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Is this the right time to gamble on casino in Belfast?

By Chris Kilpatrick

Published 04/10/2014

An artist's impression of what the proposed five-star complex would be like
An artist's impression of what the proposed five-star complex would be like
An artist's impression of what the proposed five-star complex would be like

Opponents of plans for Northern Ireland's first casino have been accused of puritanical nonsense.

Former Conservative MP and Economy Minister Sir Richard Needham said those blocking the proposed five-star complex were stopping people enjoying themselves responsibly.

New Social Development Minister Mervyn Storey told this newspaper he will not scrap current legislation banning casinos operating here.

Sir Richard, who sits on the board of the gambling company behind the plans, said there were "still too many voices heckling from the past, disrupting progress for the sake of maintaining their historic grievances".

And he claimed opponents of the move are denying Northern Ireland a world-class attraction "blindly" without taking time to examine the facts.

Writing in today's Belfast Telegraph, Sir Richard urged Belfast City Council to fight for the power to grant the casino a gambling licence.

Currently such a move can only be made by the Department for Social Development.

Rank Group claims the £25m facility would include a bowling alley, cinema and restaurants as well as a casino. The development would also include a hotel.

Rank Group said the initiative would create 200 jobs for people from socially-deprived areas of the city.

Former Under-Secretary of State for Northern Ireland Sir Richard, who is a non-executive member of Rank's board, said he believed a change in the law would bring a much-needed boost to the economy.

He said the casino was just one part of the sprawling complex outlined.

"Thanks to community and political leadership there is a shared ambition to work together spreading across the north. But it's not perfect and there are many areas where progress could be more rapid," he said.

"For instance, there are still too many voices heckling from the past, disrupting progress for the sake of maintaining their historic grievances.

"They argue that such a five-star entertainments attraction with bowling alleys, art house cinema, restaurants, casino and bingo hall should be banned from the city because gaming is sinful and damaging to the gambler who cannot be trusted to be sensible with their money.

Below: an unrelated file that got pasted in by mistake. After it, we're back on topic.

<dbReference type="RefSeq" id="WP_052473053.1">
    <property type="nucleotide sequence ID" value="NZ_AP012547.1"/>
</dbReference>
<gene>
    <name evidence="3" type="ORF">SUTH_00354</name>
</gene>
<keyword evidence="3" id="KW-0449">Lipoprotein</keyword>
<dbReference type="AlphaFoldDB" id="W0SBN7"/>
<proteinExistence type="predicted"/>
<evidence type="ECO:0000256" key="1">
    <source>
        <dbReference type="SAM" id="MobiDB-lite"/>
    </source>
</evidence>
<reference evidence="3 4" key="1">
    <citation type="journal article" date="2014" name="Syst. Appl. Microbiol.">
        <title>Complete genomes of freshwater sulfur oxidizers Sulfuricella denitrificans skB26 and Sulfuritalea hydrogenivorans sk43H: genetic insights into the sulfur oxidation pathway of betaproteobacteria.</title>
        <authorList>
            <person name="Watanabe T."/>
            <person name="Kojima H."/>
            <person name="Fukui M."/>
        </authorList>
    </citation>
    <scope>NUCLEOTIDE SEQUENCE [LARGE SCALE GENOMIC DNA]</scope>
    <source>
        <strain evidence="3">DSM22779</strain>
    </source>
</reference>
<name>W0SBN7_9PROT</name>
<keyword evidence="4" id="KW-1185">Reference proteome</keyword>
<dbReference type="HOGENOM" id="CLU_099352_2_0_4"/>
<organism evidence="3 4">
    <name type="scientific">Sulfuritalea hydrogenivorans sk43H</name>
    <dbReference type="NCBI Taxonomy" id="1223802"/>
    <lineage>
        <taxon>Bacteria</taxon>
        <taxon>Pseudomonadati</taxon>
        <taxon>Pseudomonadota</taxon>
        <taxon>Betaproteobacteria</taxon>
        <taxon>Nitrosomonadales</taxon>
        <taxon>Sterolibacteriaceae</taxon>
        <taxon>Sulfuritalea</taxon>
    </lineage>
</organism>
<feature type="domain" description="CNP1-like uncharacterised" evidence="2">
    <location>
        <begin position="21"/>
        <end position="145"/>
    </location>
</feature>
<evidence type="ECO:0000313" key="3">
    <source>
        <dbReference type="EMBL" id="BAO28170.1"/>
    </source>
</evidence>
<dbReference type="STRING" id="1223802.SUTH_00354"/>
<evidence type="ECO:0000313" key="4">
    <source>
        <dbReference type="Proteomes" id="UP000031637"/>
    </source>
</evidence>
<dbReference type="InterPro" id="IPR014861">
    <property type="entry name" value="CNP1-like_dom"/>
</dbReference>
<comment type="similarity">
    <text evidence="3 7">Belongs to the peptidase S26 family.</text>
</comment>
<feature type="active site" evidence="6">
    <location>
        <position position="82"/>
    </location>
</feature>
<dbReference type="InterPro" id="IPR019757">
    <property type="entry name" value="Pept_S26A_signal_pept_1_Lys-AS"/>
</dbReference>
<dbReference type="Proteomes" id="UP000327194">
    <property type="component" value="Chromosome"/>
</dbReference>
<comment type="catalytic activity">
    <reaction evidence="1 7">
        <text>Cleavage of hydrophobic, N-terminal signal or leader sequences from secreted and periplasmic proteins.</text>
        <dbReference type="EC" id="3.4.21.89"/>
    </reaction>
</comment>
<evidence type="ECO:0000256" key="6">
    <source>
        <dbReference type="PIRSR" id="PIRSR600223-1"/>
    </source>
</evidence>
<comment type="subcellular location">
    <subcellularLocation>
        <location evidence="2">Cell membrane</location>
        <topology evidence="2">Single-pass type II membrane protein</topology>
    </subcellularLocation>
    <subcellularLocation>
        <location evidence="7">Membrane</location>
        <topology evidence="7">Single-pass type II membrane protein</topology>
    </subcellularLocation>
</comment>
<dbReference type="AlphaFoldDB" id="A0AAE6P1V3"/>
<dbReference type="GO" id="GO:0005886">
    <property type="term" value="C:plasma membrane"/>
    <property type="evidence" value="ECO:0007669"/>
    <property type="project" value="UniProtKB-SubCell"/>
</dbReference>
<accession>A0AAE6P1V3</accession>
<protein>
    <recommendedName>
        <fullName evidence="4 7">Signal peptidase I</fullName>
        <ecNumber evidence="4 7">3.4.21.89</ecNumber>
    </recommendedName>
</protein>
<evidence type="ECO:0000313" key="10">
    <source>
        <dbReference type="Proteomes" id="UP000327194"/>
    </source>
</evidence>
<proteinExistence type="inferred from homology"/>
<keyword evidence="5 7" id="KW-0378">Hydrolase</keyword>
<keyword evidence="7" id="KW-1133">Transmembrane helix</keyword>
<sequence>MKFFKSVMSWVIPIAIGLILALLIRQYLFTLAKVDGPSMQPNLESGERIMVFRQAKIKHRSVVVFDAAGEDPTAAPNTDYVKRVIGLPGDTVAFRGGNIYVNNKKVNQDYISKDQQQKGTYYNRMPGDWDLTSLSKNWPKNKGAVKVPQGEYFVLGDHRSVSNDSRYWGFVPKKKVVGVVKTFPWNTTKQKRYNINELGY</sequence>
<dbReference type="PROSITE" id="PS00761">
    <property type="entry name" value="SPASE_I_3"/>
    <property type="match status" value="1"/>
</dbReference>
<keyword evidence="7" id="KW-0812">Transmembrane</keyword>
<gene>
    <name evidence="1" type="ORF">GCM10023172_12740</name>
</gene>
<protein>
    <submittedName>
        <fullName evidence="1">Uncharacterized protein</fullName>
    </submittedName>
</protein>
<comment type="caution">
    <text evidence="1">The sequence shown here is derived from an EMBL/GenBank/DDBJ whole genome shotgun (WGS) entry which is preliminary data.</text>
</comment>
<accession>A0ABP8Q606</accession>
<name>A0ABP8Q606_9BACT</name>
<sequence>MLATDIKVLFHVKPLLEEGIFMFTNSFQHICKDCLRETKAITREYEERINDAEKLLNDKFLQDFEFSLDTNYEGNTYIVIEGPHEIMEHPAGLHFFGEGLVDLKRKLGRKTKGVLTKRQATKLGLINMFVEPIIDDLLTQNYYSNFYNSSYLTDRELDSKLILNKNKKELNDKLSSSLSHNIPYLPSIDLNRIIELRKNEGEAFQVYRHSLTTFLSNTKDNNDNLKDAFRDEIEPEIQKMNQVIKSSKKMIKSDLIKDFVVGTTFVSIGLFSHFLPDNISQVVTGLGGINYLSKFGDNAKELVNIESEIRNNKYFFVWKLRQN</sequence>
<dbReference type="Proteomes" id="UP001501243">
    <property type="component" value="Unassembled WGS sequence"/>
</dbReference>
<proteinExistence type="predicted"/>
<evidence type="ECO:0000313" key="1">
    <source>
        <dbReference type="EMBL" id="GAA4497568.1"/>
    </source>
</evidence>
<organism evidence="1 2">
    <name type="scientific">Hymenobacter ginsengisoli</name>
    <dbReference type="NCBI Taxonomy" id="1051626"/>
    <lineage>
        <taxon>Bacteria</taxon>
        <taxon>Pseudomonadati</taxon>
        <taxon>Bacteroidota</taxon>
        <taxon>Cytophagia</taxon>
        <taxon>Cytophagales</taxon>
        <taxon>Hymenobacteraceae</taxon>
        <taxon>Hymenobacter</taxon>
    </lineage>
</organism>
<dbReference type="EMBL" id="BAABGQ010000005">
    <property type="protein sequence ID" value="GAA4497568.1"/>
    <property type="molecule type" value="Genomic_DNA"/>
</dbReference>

"Much of this is puritanical nonsense!"

Sir Richard called on Belfast City Council to adopt the proposals for the casino and entertainment complex and then aim for a derogation from DSD to allow it to create its own gambling licence.

But new Social Development Minister Mr Storey has already signalled that he will take a tough stance over the licensing of casinos.

"A decision to allow casinos in Northern Ireland cannot be taken lightly," Mr Storey said.

"Casino gaming is generally regarded as the hardest form of gambling and is highly susceptible to abuse by criminal elements.

"As minister responsible for Social Development, I have a duty to protect vulnerable people and their families.

"Legalising casinos would bring with it the potential for people here to lose large amounts of money – just on the single throw of a dice.

"A gambling prevalence survey commissioned by my department in 2010 has shown that the level of problem gambling here is over three times higher than in the rest of the UK; this equates to over 2% of the population. In simple terms this means that one in every 50 people here has a gambling problem.

"In bringing forward proposals for gambling regulation, my priority is to minimise its effects. I intend to include measures to protect the vulnerable and ensure fairness for consumers. However, on the issue of casinos there is no strong demand for casinos here."

'Mini Singapore' plans stifled by our tighter laws  

For: Sir Richard Needham

Belfast has taken giant strides in the last decade to reinvent itself as one of the most desirable urban destinations in western Europe. The city frequently comes out top of travel writers’ and broadcasters’ favourites thanks to its exceptional restaurants, pubs, music scene and cultural diversity.